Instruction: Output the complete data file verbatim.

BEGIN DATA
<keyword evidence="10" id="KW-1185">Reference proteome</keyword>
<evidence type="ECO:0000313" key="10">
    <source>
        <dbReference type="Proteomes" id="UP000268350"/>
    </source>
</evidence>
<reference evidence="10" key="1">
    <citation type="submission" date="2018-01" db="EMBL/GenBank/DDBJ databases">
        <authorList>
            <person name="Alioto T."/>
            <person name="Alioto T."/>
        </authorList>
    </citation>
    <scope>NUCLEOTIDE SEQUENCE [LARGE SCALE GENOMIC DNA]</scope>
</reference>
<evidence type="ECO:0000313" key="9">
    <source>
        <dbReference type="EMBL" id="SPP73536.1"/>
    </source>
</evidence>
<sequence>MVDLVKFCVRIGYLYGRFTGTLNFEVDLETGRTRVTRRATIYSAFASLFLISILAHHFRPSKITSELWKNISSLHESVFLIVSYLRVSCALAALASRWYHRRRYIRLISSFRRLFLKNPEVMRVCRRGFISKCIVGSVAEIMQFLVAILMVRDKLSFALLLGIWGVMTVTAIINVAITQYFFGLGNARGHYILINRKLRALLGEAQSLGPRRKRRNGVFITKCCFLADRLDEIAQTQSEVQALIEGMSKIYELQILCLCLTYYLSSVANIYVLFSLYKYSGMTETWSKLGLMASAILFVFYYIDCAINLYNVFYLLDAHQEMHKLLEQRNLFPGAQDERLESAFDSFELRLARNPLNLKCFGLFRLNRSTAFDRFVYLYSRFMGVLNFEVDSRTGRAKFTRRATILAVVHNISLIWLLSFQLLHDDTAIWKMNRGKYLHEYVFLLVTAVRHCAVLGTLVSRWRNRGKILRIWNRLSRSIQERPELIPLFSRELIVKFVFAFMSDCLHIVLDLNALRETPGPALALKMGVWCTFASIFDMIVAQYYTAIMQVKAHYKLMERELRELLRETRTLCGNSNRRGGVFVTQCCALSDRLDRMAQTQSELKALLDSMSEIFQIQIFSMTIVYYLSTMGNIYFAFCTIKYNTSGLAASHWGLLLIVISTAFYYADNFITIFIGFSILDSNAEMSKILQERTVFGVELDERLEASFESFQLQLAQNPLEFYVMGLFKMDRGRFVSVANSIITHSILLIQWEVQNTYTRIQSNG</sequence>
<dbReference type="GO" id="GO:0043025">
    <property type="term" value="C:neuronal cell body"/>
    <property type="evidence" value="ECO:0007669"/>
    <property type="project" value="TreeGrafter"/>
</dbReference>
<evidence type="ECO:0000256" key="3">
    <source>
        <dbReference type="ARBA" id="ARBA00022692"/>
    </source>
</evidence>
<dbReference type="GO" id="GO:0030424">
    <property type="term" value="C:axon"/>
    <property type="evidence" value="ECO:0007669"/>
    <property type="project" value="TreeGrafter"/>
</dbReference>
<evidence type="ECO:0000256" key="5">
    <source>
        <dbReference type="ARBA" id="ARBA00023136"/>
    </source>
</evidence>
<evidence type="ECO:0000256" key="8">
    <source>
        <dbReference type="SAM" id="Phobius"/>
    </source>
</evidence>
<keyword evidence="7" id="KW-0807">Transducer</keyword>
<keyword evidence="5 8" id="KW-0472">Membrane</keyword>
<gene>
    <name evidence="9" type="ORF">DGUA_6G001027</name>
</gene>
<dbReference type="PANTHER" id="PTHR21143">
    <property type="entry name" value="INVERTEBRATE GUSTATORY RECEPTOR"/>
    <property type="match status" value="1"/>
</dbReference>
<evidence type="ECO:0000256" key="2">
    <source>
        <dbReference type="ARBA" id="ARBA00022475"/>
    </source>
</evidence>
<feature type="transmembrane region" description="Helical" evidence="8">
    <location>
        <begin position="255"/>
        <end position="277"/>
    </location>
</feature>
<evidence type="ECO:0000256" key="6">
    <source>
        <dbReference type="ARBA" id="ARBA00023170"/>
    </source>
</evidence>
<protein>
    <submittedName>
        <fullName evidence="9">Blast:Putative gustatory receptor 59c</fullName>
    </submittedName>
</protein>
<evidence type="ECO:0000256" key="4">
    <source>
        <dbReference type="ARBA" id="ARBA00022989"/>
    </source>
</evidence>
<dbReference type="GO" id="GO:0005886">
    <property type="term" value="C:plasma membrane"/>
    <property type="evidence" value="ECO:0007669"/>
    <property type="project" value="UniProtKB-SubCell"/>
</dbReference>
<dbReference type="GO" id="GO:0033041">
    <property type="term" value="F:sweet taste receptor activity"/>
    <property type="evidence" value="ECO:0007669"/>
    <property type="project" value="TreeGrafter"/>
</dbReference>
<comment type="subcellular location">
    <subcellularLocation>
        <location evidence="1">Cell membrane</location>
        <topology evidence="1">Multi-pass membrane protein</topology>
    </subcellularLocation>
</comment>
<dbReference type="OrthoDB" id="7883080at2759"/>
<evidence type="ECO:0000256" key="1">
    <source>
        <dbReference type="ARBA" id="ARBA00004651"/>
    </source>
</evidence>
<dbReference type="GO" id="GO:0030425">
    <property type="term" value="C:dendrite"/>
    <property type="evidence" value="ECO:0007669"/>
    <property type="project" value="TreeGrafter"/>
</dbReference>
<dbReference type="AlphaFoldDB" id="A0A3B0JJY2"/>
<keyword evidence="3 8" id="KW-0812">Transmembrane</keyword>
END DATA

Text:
<keyword evidence="10" id="KW-1185">Reference proteome</keyword>
<evidence type="ECO:0000313" key="10">
    <source>
        <dbReference type="Proteomes" id="UP000268350"/>
    </source>
</evidence>
<reference evidence="10" key="1">
    <citation type="submission" date="2018-01" db="EMBL/GenBank/DDBJ databases">
        <authorList>
            <person name="Alioto T."/>
            <person name="Alioto T."/>
        </authorList>
    </citation>
    <scope>NUCLEOTIDE SEQUENCE [LARGE SCALE GENOMIC DNA]</scope>
</reference>
<evidence type="ECO:0000313" key="9">
    <source>
        <dbReference type="EMBL" id="SPP73536.1"/>
    </source>
</evidence>
<sequence>MVDLVKFCVRIGYLYGRFTGTLNFEVDLETGRTRVTRRATIYSAFASLFLISILAHHFRPSKITSELWKNISSLHESVFLIVSYLRVSCALAALASRWYHRRRYIRLISSFRRLFLKNPEVMRVCRRGFISKCIVGSVAEIMQFLVAILMVRDKLSFALLLGIWGVMTVTAIINVAITQYFFGLGNARGHYILINRKLRALLGEAQSLGPRRKRRNGVFITKCCFLADRLDEIAQTQSEVQALIEGMSKIYELQILCLCLTYYLSSVANIYVLFSLYKYSGMTETWSKLGLMASAILFVFYYIDCAINLYNVFYLLDAHQEMHKLLEQRNLFPGAQDERLESAFDSFELRLARNPLNLKCFGLFRLNRSTAFDRFVYLYSRFMGVLNFEVDSRTGRAKFTRRATILAVVHNISLIWLLSFQLLHDDTAIWKMNRGKYLHEYVFLLVTAVRHCAVLGTLVSRWRNRGKILRIWNRLSRSIQERPELIPLFSRELIVKFVFAFMSDCLHIVLDLNALRETPGPALALKMGVWCTFASIFDMIVAQYYTAIMQVKAHYKLMERELRELLRETRTLCGNSNRRGGVFVTQCCALSDRLDRMAQTQSELKALLDSMSEIFQIQIFSMTIVYYLSTMGNIYFAFCTIKYNTSGLAASHWGLLLIVISTAFYYADNFITIFIGFSILDSNAEMSKILQERTVFGVELDERLEASFESFQLQLAQNPLEFYVMGLFKMDRGRFVSVANSIITHSILLIQWEVQNTYTRIQSNG</sequence>
<dbReference type="GO" id="GO:0043025">
    <property type="term" value="C:neuronal cell body"/>
    <property type="evidence" value="ECO:0007669"/>
    <property type="project" value="TreeGrafter"/>
</dbReference>
<evidence type="ECO:0000256" key="3">
    <source>
        <dbReference type="ARBA" id="ARBA00022692"/>
    </source>
</evidence>
<dbReference type="GO" id="GO:0030424">
    <property type="term" value="C:axon"/>
    <property type="evidence" value="ECO:0007669"/>
    <property type="project" value="TreeGrafter"/>
</dbReference>
<evidence type="ECO:0000256" key="5">
    <source>
        <dbReference type="ARBA" id="ARBA00023136"/>
    </source>
</evidence>
<evidence type="ECO:0000256" key="8">
    <source>
        <dbReference type="SAM" id="Phobius"/>
    </source>
</evidence>
<keyword evidence="7" id="KW-0807">Transducer</keyword>
<keyword evidence="5 8" id="KW-0472">Membrane</keyword>
<gene>
    <name evidence="9" type="ORF">DGUA_6G001027</name>
</gene>
<dbReference type="PANTHER" id="PTHR21143">
    <property type="entry name" value="INVERTEBRATE GUSTATORY RECEPTOR"/>
    <property type="match status" value="1"/>
</dbReference>
<evidence type="ECO:0000256" key="2">
    <source>
        <dbReference type="ARBA" id="ARBA00022475"/>
    </source>
</evidence>
<feature type="transmembrane region" description="Helical" evidence="8">
    <location>
        <begin position="255"/>
        <end position="277"/>
    </location>
</feature>
<evidence type="ECO:0000256" key="6">
    <source>
        <dbReference type="ARBA" id="ARBA00023170"/>
    </source>
</evidence>
<protein>
    <submittedName>
        <fullName evidence="9">Blast:Putative gustatory receptor 59c</fullName>
    </submittedName>
</protein>
<evidence type="ECO:0000256" key="4">
    <source>
        <dbReference type="ARBA" id="ARBA00022989"/>
    </source>
</evidence>
<dbReference type="GO" id="GO:0005886">
    <property type="term" value="C:plasma membrane"/>
    <property type="evidence" value="ECO:0007669"/>
    <property type="project" value="UniProtKB-SubCell"/>
</dbReference>
<dbReference type="GO" id="GO:0033041">
    <property type="term" value="F:sweet taste receptor activity"/>
    <property type="evidence" value="ECO:0007669"/>
    <property type="project" value="TreeGrafter"/>
</dbReference>
<comment type="subcellular location">
    <subcellularLocation>
        <location evidence="1">Cell membrane</location>
        <topology evidence="1">Multi-pass membrane protein</topology>
    </subcellularLocation>
</comment>
<dbReference type="OrthoDB" id="7883080at2759"/>
<evidence type="ECO:0000256" key="1">
    <source>
        <dbReference type="ARBA" id="ARBA00004651"/>
    </source>
</evidence>
<dbReference type="GO" id="GO:0030425">
    <property type="term" value="C:dendrite"/>
    <property type="evidence" value="ECO:0007669"/>
    <property type="project" value="TreeGrafter"/>
</dbReference>
<dbReference type="AlphaFoldDB" id="A0A3B0JJY2"/>
<keyword evidence="3 8" id="KW-0812">Transmembrane</keyword>